The Gospel According to John – 2018.01.014
John and Jesus, and Peter Too
It is important to note that John’s Gospel, being the latest, and last to be written, coming nearly one-hundred and fifty years after the death of Jesus, takes a radical departure from any attempt to present the life of Jesus in a historical context.
The authors of John, only follow the timeline presented in the synoptic gospels; Mark, Matthew and Luke, because that narrative structure had successfully planted itself in the consciousness of the early church.
Nevertheless, John leaps away from the synoptic narrative at every opportunity that presents itself, to insert the “faith” constructions of the early church, “beliefs” about Jesus that had developed over the course of the first century that change the meaning of Jesus’ life and death, and his mission in significant ways.
By the time John’s Gospel is written, the Church is no longer concerned with courting the disciples of John the Baptist. The authors of John skip the baptism of Jesus completely. There is no passing of the torch from one to the other, there is only a statement of recognition from the Baptist, that Jesus is the Christ, the Messiah, the Lamb of God, and with that John’s followers pick up their things to follow him, leaving the Baptist altogether.
The authors of John are not concerned with the assimilation of John’s followers into the early church, they are concerned with the structure and hierarchy of the established church, and therefore they transform this scene into an explicit endorsement of the Petrine supremacy. In which Jesus recognizes Peter as the future leader of the church from the outset, giving him his new name, Cephas, or Rock at the beginning of the ministry.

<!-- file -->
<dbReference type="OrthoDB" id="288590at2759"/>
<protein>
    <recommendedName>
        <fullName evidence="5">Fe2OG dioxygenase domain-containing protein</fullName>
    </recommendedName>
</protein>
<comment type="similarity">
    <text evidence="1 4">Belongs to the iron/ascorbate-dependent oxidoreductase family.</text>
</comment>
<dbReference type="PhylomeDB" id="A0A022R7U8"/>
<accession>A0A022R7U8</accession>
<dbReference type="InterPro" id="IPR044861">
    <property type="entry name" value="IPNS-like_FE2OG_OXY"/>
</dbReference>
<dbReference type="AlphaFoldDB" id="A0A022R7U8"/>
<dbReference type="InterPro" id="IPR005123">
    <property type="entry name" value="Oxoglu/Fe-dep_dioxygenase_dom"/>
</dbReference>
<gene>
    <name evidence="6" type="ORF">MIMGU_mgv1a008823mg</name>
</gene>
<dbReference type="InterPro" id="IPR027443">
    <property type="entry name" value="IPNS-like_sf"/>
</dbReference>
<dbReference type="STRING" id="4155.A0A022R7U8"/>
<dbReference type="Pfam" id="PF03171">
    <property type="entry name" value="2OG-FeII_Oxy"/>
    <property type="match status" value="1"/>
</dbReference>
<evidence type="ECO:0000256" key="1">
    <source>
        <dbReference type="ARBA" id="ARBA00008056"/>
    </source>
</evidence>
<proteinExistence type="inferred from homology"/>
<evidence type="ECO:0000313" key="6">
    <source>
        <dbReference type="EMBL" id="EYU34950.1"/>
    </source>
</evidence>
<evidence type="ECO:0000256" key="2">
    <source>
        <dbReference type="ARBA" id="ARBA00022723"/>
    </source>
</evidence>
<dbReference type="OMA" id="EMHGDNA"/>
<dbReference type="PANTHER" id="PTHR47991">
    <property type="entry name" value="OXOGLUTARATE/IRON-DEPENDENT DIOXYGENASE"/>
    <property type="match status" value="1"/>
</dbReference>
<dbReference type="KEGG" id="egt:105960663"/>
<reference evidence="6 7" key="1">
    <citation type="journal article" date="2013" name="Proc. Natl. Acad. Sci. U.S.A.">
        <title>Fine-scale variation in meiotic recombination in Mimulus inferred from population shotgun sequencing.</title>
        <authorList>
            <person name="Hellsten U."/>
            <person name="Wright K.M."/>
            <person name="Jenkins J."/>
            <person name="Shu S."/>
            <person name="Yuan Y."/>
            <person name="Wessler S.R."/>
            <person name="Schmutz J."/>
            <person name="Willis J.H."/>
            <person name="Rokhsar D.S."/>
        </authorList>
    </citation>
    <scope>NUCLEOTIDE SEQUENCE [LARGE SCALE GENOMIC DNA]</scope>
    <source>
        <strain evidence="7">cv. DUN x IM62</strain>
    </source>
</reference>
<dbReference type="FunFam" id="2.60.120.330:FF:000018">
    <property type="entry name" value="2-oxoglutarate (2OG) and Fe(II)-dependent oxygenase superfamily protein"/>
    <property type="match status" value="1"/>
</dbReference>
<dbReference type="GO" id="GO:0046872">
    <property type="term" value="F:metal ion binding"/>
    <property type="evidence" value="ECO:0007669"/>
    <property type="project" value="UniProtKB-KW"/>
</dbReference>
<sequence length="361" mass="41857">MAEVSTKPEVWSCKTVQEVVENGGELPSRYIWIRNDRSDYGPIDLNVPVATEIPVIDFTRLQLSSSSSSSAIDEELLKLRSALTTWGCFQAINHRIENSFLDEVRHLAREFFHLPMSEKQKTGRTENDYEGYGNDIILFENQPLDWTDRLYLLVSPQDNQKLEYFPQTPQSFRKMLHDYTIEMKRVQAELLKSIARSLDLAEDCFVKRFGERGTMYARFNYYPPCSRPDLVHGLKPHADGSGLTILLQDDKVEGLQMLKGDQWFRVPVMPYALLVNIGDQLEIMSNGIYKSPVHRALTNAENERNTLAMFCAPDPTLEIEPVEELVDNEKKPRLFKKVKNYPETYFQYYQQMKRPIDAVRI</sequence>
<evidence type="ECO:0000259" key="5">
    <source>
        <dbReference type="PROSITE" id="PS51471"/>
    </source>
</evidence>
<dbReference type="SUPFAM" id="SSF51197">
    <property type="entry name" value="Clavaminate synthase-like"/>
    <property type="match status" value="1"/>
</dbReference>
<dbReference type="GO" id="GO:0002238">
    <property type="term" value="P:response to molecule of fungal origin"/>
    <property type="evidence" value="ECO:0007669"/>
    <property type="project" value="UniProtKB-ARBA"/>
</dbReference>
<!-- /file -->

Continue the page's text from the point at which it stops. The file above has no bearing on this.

This sets the tone for the kind of propaganda John’s gospel will be delivering from the outset.
The Baptism of the Jesus
As John stood with two of his disciples, Jesus passed, and John stared hard at him and said, ‘Look, there is the lamb of God.’ Hearing this, the two disciples followed Jesus. Jesus turned round, saw them following and said, ‘What do you want?’ They answered, ‘Rabbi,’ – which means Teacher – ‘where do you live?’ ‘Come and see’ he replied; so they went and saw where he lived, and stayed with him the rest of that day. It was about the tenth hour.
One of these two who became followers of Jesus after hearing what John had said was Andrew, the brother of Simon Peter. Early next morning, Andrew met his brother and said to him, ‘We have found the Messiah’ – which means the Christ – and he took Simon to Jesus. Jesus looked hard at him and said, ‘You are Simon son of John; you are to be called Cephas’ – meaning Rock.
2nd Sunday of Ordinary Time